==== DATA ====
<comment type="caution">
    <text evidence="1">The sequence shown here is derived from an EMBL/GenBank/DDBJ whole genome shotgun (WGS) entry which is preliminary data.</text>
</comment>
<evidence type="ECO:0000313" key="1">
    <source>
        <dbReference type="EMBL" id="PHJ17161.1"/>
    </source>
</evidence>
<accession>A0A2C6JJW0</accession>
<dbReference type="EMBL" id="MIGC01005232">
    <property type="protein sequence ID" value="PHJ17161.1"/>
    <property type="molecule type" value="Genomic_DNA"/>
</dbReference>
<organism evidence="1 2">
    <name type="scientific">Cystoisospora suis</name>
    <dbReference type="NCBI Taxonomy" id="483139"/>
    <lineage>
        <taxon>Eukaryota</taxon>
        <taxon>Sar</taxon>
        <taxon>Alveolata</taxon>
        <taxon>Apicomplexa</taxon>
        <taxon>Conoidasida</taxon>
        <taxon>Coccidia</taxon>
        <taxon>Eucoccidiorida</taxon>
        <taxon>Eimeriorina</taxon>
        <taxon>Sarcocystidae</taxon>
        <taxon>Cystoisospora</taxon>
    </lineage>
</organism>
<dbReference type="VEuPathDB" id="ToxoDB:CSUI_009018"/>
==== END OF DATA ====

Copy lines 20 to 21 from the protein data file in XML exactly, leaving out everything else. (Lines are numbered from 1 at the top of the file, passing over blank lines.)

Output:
        <taxon>Alveolata</taxon>
        <taxon>Apicomplexa</taxon>